Chikungunya case confirmed in Georgia
6/20/2014, 4:18 p.m.
The first human case of chikungunya, a disease spread through mosquito bites, has been confirmed in Georgia.
The patient was infected during a recent trip to a Caribbean nation.
The national Centers for Disease Control and Prevention has reported more than 60 confirmed cases of chikungunya in the United States and says the number is growing.
All infected U.S. patients have traveled to countries where the virus is circulating.
The Georgia Department of Public Health says that chikungunya is not spread through human-to-human contact.
Its most common symptoms are fever and severe joint pain, especially in the hands and feet. Other symptoms may include headache, muscle pain, joint swelling or rash. Symptoms usually begin three to seven days after being bitten by an infected mosquito, with most patients feeling better within a week. However, joint pain can persist for months.
Chikungunya symptoms can be severe and disabling but do not often result in death.
Travelers to the Caribbean, Africa, Asia, and islands in the Indian Ocean and Western Pacific are at risk for the virus.
Anyone with chikungunya symptoms should seek medical attention and make their health care provider aware of any travel history outside of the country.
Dr. Cherie Drenzek, state epidemiologist, said it is important that patients who are infected keep guard against additional mosquito bites.
“During the first week or so of infection, chikungunya virus can be passed from an infected person to another mosquito through mosquito bites,” Drenzek said in a June 19 statement. “An infected mosquito can then transmit the virus to other people.”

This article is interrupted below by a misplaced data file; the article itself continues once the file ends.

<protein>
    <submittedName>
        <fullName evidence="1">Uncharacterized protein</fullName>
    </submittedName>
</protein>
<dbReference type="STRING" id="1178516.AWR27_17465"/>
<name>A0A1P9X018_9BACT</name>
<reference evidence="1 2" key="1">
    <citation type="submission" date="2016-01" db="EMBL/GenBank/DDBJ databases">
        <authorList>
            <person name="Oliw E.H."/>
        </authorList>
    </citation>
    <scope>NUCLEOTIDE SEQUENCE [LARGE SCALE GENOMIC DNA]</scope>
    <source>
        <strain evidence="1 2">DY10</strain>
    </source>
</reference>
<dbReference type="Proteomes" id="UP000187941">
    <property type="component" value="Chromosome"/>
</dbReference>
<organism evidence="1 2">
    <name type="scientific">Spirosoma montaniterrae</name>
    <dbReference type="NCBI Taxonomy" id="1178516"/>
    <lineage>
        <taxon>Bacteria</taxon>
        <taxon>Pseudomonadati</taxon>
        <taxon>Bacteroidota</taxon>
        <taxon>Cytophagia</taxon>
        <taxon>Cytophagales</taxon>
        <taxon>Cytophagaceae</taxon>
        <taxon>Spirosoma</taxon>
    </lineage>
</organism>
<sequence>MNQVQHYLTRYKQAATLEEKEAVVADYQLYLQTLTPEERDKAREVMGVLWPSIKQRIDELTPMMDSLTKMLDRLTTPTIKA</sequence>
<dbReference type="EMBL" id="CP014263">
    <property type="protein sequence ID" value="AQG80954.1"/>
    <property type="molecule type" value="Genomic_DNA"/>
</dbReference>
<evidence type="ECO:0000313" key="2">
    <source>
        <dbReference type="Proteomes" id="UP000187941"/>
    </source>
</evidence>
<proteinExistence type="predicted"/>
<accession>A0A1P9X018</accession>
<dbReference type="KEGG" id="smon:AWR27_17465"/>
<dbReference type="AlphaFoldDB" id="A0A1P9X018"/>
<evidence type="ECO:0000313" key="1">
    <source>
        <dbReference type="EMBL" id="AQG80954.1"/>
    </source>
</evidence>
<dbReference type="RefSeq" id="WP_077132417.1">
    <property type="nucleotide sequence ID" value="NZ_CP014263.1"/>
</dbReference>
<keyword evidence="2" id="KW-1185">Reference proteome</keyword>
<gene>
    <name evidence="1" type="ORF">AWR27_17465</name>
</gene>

Drenzek said that human-to-human infection has not happened so far in the United States.
‘Five D’s of Prevention’
Fight mosquito-borne diseases with the Five D’s of Prevention.
- Dusk/Day/Dawn – Mosquitoes carrying West Nile virus usually bite at dusk and dawn. Avoid or limit outdoor activity at these times. Mosquitoes carrying chikungunya virus bite during the day.
- Dress – Wear loose-fitting, long-sleeved shirts and pants to reduce the amount of exposed skin.
- DEET – Cover exposed skin with an insect repellent containing DEET.
- Drain – Empty any containers holding standing water. They are excellent breeding grounds for virus-carrying mosquitoes.
- Doors – Make sure doors and windows are in good repair and fit tightly. Fix torn or damaged screens to keep mosquitoes outside.
For more information, visit http://www.cdc.gov/chikungunya.